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Chronic Concerns

Doctors fear patients will become addicted to painkillers

Most doctors don't ask. And many patients don't tell.

But if you're experiencing chronic pain, treating it is an important part of the healing process, says this article from the Boulder, Colo., Daily Camera.

One reason doctors don't ask about pain is because they're reluctant to prescribe medications. Physicians worry that by prescribing pain medications for long periods of time, they will create drug-addicted patients. According to the article, a survey of doctors revealed that their top priority for patients with chronic pain was getting them off painkillers.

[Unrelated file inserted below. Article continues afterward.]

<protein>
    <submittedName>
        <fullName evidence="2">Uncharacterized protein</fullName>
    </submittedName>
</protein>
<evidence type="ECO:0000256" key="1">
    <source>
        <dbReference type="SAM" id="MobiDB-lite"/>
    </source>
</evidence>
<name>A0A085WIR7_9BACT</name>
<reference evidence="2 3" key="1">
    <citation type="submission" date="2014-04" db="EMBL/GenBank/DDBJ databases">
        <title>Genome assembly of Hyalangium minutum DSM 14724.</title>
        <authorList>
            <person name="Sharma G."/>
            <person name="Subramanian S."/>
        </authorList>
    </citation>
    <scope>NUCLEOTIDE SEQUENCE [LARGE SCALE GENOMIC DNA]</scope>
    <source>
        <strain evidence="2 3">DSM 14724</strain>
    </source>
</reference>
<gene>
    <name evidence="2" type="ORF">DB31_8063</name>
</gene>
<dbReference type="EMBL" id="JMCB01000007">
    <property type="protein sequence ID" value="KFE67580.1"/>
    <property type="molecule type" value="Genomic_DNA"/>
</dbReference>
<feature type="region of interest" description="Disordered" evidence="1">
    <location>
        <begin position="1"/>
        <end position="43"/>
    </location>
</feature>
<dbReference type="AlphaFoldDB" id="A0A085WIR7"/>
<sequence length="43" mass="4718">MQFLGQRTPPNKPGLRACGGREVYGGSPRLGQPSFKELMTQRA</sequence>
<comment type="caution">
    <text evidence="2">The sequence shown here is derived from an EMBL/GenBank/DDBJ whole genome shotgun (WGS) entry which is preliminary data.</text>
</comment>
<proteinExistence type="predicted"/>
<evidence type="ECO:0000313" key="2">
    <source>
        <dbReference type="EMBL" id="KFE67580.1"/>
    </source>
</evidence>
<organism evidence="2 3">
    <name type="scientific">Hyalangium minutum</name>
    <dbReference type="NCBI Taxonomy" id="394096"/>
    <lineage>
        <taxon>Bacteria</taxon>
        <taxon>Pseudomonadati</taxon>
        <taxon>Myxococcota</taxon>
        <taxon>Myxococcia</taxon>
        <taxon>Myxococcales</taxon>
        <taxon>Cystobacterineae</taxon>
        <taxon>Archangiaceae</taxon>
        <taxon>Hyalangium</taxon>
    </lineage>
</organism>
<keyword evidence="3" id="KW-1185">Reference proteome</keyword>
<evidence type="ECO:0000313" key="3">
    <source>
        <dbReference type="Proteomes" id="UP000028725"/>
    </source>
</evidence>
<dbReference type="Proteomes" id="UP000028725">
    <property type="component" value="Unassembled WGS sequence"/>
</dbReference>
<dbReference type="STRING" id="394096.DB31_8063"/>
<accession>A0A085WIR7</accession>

But it's a fear that is largely unfounded. Fewer than 1 percent of patients get addicted to the medications their doctors prescribe. And patients often don't ask for relief because they're afraid to look like drug-seeking addicts.

Pain management specialists hope to change all that, reports the article. Pain clinics now use a combination of physical therapy, occupational therapy, biofeedback, exercise, mental health care and drugs to help those in pain get some relief.

"I'm finally living some semblance of a life," says Nina Stephens, a fibromyalgia sufferer who was recently given a prescription for opioid drugs to treat her chronic pain.

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